Voters in the southern English town of Eastleigh went to the polls on Thursday to elect a new member of parliament in a contest that threatens serious repercussions for Britain's main parties.
The election pits Prime Minister David Cameron's Conservative Party against its junior coalition partners, the Liberal Democrats, while the anti-EU UK Independence Party (UKIP) is hoping to capitalise on voter disillusionment.
The election was sparked by the resignation of disgraced former energy minister Chris Huhne, a Liberal Democrat who has pleaded guilty to trying to avoid a speeding fine.
Nick Clegg, the embattled Deputy Prime Minister and Lib Dem leader, has called it a "two-horse race" between his party and the Conservatives, while UKIP leader Nigel Farage predicted a "big" swing to his party.
The Lib Dems have been damaged by an ongoing sex scandal surrounding the party's former chief executive Chris Rennard, and the vote looks set to cause ructions within an already strained coalition, whatever the result.
On the eve of polling, Cameron urged Conservatives to back candidate Maria Hutchings, who vowed to help "get the country back on its feet" if she won.
But senior Conservative David Davis warned that a loss for the party would place serious doubt over Cameron's leadership of the party.
"If we came third it would be a crisis," Davis told BBC television. "And if it's a close second with UKIP on our tail it will also be uncomfortable."
More than 79,000 people are eligible to vote for one of the 14 candidates, and residents have been subjected to incessant campaigning since the election was called after Huhne's resignation on February 5.Clegg visited Eastleigh on Wednesday to pledge his support for candidate Mike Thornton, saying he was on the "cusp of a great, great victory".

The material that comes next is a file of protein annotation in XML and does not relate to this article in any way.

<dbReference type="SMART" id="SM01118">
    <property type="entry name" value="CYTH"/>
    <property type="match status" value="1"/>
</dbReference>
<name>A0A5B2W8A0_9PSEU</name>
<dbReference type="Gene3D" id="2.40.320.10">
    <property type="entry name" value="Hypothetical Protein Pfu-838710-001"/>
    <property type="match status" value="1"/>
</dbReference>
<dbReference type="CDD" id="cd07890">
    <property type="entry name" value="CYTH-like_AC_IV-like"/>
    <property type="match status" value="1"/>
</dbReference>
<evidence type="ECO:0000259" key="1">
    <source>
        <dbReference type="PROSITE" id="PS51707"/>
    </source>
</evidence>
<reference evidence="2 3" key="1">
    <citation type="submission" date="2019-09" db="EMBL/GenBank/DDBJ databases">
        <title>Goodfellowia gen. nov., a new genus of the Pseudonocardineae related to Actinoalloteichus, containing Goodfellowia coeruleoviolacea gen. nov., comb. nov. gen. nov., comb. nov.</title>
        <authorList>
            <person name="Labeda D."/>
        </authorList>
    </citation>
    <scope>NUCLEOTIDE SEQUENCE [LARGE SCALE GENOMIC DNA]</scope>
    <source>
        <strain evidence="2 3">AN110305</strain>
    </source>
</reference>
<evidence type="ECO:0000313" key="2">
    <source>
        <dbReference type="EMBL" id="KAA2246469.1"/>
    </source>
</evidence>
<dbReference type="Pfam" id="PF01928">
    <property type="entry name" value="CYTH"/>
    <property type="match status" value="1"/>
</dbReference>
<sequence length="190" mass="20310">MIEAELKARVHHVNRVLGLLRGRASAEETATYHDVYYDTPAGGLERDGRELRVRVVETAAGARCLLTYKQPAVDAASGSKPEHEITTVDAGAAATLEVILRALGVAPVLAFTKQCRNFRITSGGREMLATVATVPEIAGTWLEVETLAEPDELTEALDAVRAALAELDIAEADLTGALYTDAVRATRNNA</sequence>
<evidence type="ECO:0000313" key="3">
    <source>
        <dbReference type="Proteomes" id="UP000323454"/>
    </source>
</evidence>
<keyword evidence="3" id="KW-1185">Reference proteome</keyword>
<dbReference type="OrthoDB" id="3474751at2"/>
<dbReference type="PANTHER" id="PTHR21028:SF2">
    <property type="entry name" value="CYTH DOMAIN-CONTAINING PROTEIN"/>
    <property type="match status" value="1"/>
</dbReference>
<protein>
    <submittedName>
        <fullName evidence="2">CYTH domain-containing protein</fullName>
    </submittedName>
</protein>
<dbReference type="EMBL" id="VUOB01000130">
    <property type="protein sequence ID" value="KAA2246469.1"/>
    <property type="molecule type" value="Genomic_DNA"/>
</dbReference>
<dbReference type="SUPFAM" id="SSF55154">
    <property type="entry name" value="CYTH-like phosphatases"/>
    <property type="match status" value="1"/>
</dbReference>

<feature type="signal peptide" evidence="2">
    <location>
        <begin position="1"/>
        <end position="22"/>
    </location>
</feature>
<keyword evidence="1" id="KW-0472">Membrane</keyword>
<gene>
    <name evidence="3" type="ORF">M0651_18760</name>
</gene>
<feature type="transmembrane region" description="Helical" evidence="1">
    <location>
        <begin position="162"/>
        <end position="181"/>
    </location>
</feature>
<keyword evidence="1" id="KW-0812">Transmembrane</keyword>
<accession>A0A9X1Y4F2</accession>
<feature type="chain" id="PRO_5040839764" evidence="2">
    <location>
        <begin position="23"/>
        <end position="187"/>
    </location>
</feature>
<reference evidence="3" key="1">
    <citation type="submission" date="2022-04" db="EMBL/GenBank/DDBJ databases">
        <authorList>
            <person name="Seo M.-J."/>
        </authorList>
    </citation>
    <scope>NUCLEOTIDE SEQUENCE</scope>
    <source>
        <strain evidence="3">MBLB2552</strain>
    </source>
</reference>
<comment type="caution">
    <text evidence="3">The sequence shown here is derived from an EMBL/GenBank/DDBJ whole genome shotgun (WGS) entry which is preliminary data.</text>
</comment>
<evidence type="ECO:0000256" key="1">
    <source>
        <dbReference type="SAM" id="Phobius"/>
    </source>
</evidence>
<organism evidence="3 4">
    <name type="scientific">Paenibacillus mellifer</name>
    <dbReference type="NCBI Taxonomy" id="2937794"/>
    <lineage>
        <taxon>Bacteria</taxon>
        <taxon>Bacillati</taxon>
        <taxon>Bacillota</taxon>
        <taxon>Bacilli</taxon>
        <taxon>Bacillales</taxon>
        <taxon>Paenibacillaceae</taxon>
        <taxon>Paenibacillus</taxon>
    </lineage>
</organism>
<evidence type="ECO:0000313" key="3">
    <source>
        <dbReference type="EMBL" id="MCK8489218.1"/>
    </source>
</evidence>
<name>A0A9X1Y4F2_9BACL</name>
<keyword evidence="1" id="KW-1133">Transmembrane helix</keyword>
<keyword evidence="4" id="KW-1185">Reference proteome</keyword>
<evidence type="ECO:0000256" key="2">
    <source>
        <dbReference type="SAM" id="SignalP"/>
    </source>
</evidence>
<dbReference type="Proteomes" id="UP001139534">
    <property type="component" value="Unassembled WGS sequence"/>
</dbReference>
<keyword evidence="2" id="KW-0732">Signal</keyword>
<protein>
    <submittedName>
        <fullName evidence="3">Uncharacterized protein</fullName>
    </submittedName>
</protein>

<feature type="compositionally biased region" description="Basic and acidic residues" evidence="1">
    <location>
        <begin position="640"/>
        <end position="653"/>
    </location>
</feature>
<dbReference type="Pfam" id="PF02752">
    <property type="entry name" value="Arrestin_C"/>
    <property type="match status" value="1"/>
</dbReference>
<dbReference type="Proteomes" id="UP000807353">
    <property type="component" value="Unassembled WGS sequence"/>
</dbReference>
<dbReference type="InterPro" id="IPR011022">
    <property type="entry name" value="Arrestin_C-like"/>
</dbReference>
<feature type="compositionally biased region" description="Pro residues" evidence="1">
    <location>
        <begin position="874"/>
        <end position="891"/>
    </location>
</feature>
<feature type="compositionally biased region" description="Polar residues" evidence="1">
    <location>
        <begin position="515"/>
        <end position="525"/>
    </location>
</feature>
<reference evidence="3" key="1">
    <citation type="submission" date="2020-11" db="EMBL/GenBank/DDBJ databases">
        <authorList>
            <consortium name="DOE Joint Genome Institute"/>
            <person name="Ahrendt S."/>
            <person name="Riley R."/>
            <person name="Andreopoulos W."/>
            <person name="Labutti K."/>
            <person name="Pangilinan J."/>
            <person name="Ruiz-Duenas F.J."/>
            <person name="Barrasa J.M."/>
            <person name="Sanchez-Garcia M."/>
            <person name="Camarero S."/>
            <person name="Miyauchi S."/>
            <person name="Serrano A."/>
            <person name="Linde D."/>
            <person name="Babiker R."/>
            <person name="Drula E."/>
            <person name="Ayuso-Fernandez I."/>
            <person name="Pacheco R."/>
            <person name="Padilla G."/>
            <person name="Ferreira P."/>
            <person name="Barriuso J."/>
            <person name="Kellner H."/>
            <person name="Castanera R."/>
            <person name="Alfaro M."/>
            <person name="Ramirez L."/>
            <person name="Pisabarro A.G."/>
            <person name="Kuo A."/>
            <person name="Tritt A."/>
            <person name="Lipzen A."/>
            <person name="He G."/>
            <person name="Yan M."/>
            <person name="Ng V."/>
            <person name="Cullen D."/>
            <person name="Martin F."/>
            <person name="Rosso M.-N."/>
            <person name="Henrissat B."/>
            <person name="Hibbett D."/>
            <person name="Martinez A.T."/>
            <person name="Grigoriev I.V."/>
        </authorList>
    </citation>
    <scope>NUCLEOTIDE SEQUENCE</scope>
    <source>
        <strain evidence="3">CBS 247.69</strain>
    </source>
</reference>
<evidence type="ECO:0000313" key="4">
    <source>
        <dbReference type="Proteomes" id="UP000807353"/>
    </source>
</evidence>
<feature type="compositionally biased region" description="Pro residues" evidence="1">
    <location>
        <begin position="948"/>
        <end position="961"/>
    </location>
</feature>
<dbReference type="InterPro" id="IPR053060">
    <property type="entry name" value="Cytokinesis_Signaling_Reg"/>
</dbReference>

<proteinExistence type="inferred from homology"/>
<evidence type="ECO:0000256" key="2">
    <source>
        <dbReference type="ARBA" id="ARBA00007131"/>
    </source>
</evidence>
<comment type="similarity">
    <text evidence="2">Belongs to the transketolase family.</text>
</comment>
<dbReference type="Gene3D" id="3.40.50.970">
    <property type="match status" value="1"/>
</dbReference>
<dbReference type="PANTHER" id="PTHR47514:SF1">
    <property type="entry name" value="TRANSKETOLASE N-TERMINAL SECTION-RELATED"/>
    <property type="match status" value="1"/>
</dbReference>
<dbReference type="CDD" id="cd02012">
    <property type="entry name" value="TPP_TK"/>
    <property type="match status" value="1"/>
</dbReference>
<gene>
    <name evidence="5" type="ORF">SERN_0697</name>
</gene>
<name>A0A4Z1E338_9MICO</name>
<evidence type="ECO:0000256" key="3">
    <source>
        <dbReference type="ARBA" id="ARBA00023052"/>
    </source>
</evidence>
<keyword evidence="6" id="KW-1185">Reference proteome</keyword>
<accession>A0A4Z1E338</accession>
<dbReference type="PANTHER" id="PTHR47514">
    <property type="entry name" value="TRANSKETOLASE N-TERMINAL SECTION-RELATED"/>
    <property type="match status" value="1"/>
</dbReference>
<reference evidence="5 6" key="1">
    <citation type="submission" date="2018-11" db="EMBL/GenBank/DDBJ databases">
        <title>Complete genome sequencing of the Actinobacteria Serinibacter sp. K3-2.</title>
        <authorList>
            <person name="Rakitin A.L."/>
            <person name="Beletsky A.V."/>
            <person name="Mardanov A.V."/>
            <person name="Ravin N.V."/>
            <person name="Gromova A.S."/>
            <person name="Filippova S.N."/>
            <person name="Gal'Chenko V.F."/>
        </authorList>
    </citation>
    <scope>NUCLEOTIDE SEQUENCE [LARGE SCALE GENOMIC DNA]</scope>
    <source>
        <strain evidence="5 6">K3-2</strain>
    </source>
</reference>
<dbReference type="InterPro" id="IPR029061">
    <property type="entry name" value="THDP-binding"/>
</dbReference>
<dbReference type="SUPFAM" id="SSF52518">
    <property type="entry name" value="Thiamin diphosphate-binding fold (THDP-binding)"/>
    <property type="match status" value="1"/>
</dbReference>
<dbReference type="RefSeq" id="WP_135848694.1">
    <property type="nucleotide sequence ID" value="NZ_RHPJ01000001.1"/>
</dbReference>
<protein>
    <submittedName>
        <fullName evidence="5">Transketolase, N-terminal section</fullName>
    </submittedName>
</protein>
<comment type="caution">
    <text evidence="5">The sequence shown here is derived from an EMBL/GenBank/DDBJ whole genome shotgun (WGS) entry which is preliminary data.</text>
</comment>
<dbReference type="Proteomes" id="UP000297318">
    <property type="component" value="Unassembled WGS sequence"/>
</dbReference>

Addressing supporters at Lib Dems headquarters, Clegg called the race the "most exciting and closely contested by-elections" that he could remember.
Farage backed his candidate, Diane James, to "come up on the rails" and cause a major shock."If you gave me evens on us gaining more than 20 percent in this by-election I would have a very big bet," he said. "This is the campaign that has got momentum."
John O'Farrell, the candidate for the main opposition Labour party, is fighting not to finish in fourth place, and said he hoped voters would register their dissatisfaction at living standards by voting for his party.
Polls opened at 0700 GMT and close at 2200 GMT.